If it is an integer (a whole number), then mod 1 of it will equal 0--in which case, it's not a prime number, and false is returned.. otherwise, it'll return true.

tapionAuthor Commented:
could i just input that right into my code? and if i can, does it matter where i do it? im not that experienced using methods. i have troubling getting them to work for me.
InteractiveMindCommented:
So long as it's within the class scope, and not within any other method--then yeah.

Your code with that method in, would look like:

public class projecthelp {
     public static void main(String[] args) {
          int num = 10;
          int num2 = 1;
          int num3;
          int num4;
          while (num >=1) {
               num2 = (num2*2);
               num3 = num2-1;
               System.out.println(num3+"\n"+num2+"\n");
               num4 = num3*num2;
               System.out.println("="+num4+"\n");
               num--;
          }
     }

    public static boolean isPrime( int n )
    {
        for ( int i=2; i<n; i++ )
        {
            if ( ((double)n/(double)i) % 1 == 0 )
            return false ;
        }
        return true ;
    }
}

You've still got to make use of it, within your main method however.. but it's now available for use..
tapionAuthor Commented:
how would i use that with in my main method. im really not the good at Java, like im a newb really, so could u maybe show me or explain to me how to use that within my code. like how to tie it all together? please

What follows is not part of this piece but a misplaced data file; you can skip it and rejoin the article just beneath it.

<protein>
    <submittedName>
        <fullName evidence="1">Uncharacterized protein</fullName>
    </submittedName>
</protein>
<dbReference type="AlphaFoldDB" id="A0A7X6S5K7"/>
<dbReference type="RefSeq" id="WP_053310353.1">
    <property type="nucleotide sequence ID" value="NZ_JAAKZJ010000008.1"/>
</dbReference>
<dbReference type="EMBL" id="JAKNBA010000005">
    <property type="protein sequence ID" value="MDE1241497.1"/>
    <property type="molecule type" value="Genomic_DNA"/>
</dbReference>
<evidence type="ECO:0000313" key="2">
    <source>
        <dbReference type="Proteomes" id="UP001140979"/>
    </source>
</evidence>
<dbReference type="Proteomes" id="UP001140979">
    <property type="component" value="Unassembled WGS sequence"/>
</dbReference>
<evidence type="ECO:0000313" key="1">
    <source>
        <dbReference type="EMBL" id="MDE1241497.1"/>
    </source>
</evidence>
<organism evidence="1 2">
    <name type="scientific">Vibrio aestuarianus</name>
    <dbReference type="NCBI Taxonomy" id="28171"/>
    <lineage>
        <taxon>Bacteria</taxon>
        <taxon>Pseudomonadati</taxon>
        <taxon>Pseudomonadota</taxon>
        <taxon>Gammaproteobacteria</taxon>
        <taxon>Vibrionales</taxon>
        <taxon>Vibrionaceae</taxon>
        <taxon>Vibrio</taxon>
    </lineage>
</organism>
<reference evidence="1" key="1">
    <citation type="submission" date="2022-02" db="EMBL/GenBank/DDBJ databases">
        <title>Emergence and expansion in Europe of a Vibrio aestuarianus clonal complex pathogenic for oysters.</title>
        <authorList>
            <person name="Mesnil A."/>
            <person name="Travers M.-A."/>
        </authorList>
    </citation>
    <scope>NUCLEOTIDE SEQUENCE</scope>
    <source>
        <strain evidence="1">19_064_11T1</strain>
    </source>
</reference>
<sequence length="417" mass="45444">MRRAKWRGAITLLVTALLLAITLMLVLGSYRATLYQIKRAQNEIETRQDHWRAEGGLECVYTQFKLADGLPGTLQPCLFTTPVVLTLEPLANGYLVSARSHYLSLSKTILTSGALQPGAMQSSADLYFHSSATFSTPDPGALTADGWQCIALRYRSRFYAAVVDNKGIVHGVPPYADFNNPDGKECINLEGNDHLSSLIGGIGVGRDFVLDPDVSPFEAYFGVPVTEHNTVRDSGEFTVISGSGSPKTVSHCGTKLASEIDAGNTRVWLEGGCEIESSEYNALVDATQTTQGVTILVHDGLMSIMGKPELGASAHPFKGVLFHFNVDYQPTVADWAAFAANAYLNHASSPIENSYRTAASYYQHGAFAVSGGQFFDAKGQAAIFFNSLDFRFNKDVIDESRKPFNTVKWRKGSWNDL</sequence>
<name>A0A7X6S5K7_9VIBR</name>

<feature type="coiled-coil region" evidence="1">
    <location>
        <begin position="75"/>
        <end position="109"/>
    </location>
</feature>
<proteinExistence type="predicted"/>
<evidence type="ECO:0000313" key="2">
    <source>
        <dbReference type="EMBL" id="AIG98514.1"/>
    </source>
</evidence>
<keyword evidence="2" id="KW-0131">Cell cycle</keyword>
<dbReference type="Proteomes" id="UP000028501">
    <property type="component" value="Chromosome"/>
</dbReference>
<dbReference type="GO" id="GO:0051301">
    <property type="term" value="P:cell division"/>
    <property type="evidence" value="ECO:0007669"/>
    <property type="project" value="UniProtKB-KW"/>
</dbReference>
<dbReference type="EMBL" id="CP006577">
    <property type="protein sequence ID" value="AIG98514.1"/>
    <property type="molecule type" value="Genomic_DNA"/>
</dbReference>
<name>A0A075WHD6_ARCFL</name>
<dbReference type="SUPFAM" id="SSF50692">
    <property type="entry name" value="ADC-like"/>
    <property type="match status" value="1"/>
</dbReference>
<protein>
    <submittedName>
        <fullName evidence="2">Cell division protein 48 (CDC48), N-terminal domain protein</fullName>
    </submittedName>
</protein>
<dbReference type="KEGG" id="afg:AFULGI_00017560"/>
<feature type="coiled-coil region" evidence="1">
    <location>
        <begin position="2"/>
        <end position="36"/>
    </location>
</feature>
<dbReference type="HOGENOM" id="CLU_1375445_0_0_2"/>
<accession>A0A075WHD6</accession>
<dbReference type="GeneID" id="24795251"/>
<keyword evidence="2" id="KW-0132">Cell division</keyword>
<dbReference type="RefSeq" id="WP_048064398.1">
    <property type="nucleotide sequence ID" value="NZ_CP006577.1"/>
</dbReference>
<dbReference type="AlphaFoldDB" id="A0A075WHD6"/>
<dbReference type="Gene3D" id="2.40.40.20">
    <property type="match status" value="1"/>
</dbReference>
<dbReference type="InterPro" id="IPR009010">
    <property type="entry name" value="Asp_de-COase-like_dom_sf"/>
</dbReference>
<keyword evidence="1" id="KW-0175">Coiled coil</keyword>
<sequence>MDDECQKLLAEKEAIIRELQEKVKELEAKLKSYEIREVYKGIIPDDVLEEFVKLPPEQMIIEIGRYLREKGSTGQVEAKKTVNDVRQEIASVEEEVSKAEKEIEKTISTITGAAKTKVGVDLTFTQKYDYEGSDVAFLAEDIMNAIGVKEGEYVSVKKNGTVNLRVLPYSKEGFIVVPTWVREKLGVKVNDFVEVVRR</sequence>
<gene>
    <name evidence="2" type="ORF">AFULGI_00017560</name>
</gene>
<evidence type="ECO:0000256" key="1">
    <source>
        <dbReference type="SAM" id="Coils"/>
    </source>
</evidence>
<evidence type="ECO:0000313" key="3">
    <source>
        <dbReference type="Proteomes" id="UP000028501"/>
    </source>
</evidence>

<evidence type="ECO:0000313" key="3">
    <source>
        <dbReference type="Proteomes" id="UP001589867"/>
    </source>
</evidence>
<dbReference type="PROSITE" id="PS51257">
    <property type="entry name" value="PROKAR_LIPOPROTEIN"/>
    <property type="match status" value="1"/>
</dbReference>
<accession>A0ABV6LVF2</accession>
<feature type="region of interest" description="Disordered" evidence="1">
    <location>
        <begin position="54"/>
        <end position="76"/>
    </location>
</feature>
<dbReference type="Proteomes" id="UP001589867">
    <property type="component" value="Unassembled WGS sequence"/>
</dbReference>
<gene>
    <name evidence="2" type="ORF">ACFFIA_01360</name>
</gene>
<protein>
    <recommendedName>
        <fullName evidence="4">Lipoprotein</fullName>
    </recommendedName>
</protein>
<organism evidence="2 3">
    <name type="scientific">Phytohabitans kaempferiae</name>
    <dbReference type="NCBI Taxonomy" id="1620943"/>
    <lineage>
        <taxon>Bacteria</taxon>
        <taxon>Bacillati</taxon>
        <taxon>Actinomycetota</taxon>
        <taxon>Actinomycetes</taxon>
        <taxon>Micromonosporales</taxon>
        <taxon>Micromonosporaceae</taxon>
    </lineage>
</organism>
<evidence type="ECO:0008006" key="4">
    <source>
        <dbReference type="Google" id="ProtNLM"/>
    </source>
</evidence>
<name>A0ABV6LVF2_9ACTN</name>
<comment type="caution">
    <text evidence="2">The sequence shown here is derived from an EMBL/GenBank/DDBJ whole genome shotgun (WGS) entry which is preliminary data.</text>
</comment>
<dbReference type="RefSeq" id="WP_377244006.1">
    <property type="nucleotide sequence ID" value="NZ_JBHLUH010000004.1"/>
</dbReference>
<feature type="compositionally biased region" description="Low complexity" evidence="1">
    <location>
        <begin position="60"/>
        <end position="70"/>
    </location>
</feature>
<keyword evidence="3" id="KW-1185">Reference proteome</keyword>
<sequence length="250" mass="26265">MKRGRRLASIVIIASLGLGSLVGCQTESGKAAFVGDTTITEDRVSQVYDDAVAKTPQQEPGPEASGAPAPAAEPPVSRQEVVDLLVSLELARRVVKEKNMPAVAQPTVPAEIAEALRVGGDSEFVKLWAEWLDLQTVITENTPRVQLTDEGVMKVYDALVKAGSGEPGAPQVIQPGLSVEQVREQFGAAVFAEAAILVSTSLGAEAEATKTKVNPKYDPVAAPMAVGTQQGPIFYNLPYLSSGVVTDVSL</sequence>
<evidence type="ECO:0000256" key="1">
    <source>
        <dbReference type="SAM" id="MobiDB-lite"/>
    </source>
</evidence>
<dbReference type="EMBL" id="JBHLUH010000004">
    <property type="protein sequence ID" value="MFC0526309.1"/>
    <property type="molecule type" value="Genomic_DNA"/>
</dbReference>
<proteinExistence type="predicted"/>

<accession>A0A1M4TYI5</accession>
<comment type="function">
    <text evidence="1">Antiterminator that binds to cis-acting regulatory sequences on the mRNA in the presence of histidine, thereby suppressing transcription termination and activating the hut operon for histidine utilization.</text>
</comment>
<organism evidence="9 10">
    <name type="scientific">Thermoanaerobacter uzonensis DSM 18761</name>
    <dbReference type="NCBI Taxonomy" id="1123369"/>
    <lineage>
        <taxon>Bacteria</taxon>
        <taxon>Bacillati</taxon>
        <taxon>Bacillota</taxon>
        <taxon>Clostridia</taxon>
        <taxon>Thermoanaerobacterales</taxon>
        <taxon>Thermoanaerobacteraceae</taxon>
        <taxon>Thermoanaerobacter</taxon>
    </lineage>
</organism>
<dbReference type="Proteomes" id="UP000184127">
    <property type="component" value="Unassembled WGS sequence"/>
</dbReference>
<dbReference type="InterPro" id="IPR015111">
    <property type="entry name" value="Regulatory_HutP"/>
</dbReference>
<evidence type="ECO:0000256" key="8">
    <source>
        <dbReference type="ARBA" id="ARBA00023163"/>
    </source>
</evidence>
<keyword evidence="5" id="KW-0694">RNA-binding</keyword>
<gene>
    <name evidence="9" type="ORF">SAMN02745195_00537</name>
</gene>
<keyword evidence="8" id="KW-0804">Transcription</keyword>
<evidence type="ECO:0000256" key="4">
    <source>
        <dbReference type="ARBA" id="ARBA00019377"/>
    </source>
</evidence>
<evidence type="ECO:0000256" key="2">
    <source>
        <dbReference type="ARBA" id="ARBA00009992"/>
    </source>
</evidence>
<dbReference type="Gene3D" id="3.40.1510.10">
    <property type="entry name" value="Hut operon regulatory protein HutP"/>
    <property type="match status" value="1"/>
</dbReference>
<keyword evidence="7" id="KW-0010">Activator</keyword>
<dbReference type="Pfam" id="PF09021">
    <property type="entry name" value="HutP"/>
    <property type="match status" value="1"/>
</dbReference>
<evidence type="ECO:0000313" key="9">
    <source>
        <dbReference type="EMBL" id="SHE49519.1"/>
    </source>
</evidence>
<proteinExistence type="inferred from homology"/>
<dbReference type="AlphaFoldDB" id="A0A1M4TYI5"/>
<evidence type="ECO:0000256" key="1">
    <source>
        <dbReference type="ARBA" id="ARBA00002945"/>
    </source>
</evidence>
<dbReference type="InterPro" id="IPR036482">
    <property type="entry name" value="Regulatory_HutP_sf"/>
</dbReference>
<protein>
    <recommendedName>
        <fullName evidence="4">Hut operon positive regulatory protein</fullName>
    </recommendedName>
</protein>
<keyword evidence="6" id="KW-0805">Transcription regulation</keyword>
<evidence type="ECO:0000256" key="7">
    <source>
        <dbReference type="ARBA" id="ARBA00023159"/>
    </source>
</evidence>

InteractiveMindCommented:
Well, an example of use:

int m = 32425 ;

if ( isPrime( m ) )
{
   // It's a prime number
} else
{
   // It's not a prime number
}

But I think that you need to sort the logic of this first:

          int num = 10;
          int num2 = 1;
          int num3;
          int num4;
          while (num >=1) {
               num2 = (num2*2);
               num3 = num2-1;
               System.out.println(num3+"\n"+num2+"\n");
               num4 = num3*num2;
               System.out.println("="+num4+"\n");
               num--;
          }

I don't entirely follow the logic of it...
tapionAuthor Commented:
i dont want to sound annoying but im only in the 8th grade and im not really following some of the stuff ur writing out for me. sorry i dont want to be annoying.
InteractiveMindCommented:
I appreciate a difficulty understanding--I'm 17 now, and started programming Java when I was about 13 also.

Have you read any books/tutorials on Java?

You don't seem too keen on just using someone elses code, but it will be very difficult to use something of your own accord when you know little about what you're doing.

Before you go much further with coding your own application, see how much of mine you can understand.

Is there anything in particular in my code that confuses you?


Whether or not you wish to actually use my code (which is fair enough), you should at least try and understand it before trying to code your own version.

Let me know.

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tapionAuthor Commented:
never mind. i got it now. thank you